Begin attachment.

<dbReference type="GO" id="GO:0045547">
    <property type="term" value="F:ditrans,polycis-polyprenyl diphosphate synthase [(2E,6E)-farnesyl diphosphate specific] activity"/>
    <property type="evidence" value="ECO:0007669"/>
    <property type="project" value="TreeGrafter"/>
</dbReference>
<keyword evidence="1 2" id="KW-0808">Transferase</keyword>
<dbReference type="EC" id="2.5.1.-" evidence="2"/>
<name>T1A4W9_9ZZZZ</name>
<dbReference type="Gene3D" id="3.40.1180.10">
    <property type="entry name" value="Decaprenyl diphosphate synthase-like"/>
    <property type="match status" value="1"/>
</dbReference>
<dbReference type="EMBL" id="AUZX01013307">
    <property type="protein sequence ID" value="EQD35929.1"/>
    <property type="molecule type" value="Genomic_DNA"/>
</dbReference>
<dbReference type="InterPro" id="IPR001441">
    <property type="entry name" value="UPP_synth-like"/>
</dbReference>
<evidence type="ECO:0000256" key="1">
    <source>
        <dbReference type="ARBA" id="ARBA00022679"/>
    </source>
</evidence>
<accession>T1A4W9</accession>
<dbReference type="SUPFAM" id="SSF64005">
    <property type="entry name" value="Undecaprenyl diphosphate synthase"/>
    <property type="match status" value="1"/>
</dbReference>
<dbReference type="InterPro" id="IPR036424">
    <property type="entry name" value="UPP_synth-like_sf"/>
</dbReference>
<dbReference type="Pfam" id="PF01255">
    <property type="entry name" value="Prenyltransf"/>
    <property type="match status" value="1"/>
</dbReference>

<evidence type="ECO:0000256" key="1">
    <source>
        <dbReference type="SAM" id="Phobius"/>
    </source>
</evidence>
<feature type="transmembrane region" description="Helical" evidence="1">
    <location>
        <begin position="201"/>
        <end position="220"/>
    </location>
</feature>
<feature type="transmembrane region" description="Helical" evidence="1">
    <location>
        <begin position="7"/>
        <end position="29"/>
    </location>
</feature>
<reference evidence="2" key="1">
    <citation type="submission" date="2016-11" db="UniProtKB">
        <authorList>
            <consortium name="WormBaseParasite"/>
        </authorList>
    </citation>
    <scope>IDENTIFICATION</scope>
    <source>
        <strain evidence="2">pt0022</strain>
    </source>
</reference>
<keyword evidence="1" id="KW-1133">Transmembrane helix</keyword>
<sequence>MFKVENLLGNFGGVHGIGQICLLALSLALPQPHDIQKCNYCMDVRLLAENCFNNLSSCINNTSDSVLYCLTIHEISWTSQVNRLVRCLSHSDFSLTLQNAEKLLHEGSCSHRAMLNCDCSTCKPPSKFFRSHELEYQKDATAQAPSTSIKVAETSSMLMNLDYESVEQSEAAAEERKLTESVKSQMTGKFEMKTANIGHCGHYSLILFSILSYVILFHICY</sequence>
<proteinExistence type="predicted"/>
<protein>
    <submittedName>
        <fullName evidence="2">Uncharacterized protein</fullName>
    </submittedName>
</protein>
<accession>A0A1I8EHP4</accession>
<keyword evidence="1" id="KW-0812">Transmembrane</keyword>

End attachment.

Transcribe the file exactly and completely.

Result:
<dbReference type="GO" id="GO:0045547">
    <property type="term" value="F:ditrans,polycis-polyprenyl diphosphate synthase [(2E,6E)-farnesyl diphosphate specific] activity"/>
    <property type="evidence" value="ECO:0007669"/>
    <property type="project" value="TreeGrafter"/>
</dbReference>
<keyword evidence="1 2" id="KW-0808">Transferase</keyword>
<dbReference type="EC" id="2.5.1.-" evidence="2"/>
<name>T1A4W9_9ZZZZ</name>
<dbReference type="Gene3D" id="3.40.1180.10">
    <property type="entry name" value="Decaprenyl diphosphate synthase-like"/>
    <property type="match status" value="1"/>
</dbReference>
<dbReference type="EMBL" id="AUZX01013307">
    <property type="protein sequence ID" value="EQD35929.1"/>
    <property type="molecule type" value="Genomic_DNA"/>
</dbReference>
<dbReference type="InterPro" id="IPR001441">
    <property type="entry name" value="UPP_synth-like"/>
</dbReference>
<evidence type="ECO:0000256" key="1">
    <source>
        <dbReference type="ARBA" id="ARBA00022679"/>
    </source>
</evidence>
<accession>T1A4W9</accession>
<dbReference type="SUPFAM" id="SSF64005">
    <property type="entry name" value="Undecaprenyl diphosphate synthase"/>
    <property type="match status" value="1"/>
</dbReference>
<dbReference type="InterPro" id="IPR036424">
    <property type="entry name" value="UPP_synth-like_sf"/>
</dbReference>
<dbReference type="Pfam" id="PF01255">
    <property type="entry name" value="Prenyltransf"/>
    <property type="match status" value="1"/>
</dbReference>

<evidence type="ECO:0000256" key="1">
    <source>
        <dbReference type="SAM" id="Phobius"/>
    </source>
</evidence>
<feature type="transmembrane region" description="Helical" evidence="1">
    <location>
        <begin position="201"/>
        <end position="220"/>
    </location>
</feature>
<feature type="transmembrane region" description="Helical" evidence="1">
    <location>
        <begin position="7"/>
        <end position="29"/>
    </location>
</feature>
<reference evidence="2" key="1">
    <citation type="submission" date="2016-11" db="UniProtKB">
        <authorList>
            <consortium name="WormBaseParasite"/>
        </authorList>
    </citation>
    <scope>IDENTIFICATION</scope>
    <source>
        <strain evidence="2">pt0022</strain>
    </source>
</reference>
<keyword evidence="1" id="KW-1133">Transmembrane helix</keyword>
<sequence>MFKVENLLGNFGGVHGIGQICLLALSLALPQPHDIQKCNYCMDVRLLAENCFNNLSSCINNTSDSVLYCLTIHEISWTSQVNRLVRCLSHSDFSLTLQNAEKLLHEGSCSHRAMLNCDCSTCKPPSKFFRSHELEYQKDATAQAPSTSIKVAETSSMLMNLDYESVEQSEAAAEERKLTESVKSQMTGKFEMKTANIGHCGHYSLILFSILSYVILFHICY</sequence>
<proteinExistence type="predicted"/>
<protein>
    <submittedName>
        <fullName evidence="2">Uncharacterized protein</fullName>
    </submittedName>
</protein>
<accession>A0A1I8EHP4</accession>
<keyword evidence="1" id="KW-0812">Transmembrane</keyword>